Vague laws are perhaps the most dangerous threat to the individual rights of citizens.An undefined or broad law introduces an excessive amount of subjectivity in the justice administration process and often allows the authorities to interpret charters beyond specific contours. In Grayned v. City of Rockford,the US Supreme Court noted that vague laws introduce an aspect of arbitrariness in the implementation process and often make citizens delve outside the lawful zone of civil societies; a situation that well-defined charters adequately control. Accordingly, the dangers of vagueness are even more potent in the cyber field, due to a general lack of boundaries. An undefined law encourages unnecessary litigation, eating up the judiciary’s time and eventually hampering the juridical process. It even poses the danger of allocating a Big brother identity to the state, where censorship laws become excessive and the government controls what is available for public consumption. For instance, Germany’s NetzDGcharter was an attempt to curb cyber bullying in the country by mandating government censorship through social media conglomerates.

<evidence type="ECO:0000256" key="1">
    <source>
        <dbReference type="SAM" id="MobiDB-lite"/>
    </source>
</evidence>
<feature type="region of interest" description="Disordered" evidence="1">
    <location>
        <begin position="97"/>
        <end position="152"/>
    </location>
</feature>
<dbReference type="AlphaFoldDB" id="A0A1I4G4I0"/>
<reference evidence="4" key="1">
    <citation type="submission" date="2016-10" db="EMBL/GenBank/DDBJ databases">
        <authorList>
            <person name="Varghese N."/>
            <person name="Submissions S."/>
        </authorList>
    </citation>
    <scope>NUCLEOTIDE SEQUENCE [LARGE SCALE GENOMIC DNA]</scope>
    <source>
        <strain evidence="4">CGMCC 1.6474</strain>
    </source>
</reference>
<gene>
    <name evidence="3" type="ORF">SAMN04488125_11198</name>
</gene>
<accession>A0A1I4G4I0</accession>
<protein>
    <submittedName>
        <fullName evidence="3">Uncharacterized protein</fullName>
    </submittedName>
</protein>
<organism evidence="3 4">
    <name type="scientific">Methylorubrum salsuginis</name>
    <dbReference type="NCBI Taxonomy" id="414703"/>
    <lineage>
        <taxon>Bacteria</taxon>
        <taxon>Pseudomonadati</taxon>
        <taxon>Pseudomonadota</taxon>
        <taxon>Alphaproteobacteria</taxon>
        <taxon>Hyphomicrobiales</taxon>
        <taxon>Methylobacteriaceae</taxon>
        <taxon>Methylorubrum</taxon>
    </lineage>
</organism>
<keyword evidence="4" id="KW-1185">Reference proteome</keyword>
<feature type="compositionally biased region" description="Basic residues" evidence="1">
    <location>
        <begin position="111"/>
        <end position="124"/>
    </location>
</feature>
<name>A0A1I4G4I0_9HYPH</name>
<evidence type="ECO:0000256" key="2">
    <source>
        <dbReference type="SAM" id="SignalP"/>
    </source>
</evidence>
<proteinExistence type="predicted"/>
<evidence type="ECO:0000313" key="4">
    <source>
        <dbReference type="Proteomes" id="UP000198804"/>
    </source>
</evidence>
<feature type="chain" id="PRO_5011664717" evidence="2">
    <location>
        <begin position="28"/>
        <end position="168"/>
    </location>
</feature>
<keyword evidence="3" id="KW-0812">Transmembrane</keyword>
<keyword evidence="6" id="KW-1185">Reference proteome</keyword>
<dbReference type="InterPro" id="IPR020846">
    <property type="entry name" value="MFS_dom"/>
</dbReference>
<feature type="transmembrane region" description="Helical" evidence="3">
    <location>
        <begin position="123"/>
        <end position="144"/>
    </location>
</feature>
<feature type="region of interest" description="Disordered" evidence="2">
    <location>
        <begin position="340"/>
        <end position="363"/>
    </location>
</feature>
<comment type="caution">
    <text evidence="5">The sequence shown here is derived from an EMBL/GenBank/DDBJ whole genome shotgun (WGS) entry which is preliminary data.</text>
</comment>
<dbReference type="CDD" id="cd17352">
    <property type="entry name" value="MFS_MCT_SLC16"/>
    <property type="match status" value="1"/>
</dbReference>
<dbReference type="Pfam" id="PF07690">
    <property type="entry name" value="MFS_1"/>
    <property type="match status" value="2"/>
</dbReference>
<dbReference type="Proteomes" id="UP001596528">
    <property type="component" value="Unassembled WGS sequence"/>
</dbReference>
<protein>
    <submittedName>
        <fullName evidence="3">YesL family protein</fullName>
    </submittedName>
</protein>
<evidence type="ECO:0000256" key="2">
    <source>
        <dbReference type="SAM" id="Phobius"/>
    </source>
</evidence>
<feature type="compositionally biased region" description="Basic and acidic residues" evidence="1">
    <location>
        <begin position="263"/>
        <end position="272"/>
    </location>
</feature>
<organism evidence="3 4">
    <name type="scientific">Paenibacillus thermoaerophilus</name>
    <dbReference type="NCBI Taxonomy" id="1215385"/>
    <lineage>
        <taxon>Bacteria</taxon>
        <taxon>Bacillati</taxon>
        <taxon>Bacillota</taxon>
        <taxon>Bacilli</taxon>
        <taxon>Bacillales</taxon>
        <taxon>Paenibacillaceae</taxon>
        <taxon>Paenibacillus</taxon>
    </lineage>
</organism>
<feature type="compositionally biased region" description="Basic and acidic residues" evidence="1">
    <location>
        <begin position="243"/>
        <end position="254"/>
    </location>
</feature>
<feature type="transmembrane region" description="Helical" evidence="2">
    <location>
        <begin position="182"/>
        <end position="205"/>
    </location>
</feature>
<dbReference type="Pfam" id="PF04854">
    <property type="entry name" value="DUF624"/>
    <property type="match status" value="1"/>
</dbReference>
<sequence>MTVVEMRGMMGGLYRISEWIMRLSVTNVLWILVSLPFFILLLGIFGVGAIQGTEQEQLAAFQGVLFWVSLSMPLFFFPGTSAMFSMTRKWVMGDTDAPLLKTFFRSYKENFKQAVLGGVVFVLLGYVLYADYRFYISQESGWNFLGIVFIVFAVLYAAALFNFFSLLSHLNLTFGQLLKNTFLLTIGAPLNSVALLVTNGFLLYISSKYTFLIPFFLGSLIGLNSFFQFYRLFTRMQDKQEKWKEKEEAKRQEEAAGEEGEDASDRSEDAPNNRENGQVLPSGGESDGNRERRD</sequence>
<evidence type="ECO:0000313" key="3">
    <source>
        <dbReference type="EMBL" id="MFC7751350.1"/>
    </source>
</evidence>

International Riders against Cyber Abuse and Defamatory Content
Even though the ordinance had autocratic undertones, The Kerala government’s arguments in favor of the amendment outlined some major issues currently prevailing the cyber space. As per data released by the National Crime Records Bureau, cyber bullying and abuse against children and women has increased by over 36% in recent times. Further, a study by scholars from the University of Michigan recorded that there has been an exponential rise in fake and defamatory content on the internet during and post the Covid-19 lockdown. The data from the NCRB and similar studies shows that India perhaps may have to incorporate better provisions to adequately regulate the online sphere, without harming individual Freedom of expression rights. A few methods which have shown effective results include mirroring the legislations introduced in Australia and Canada and/or enhancing the self-governance tools employed by various social media websites.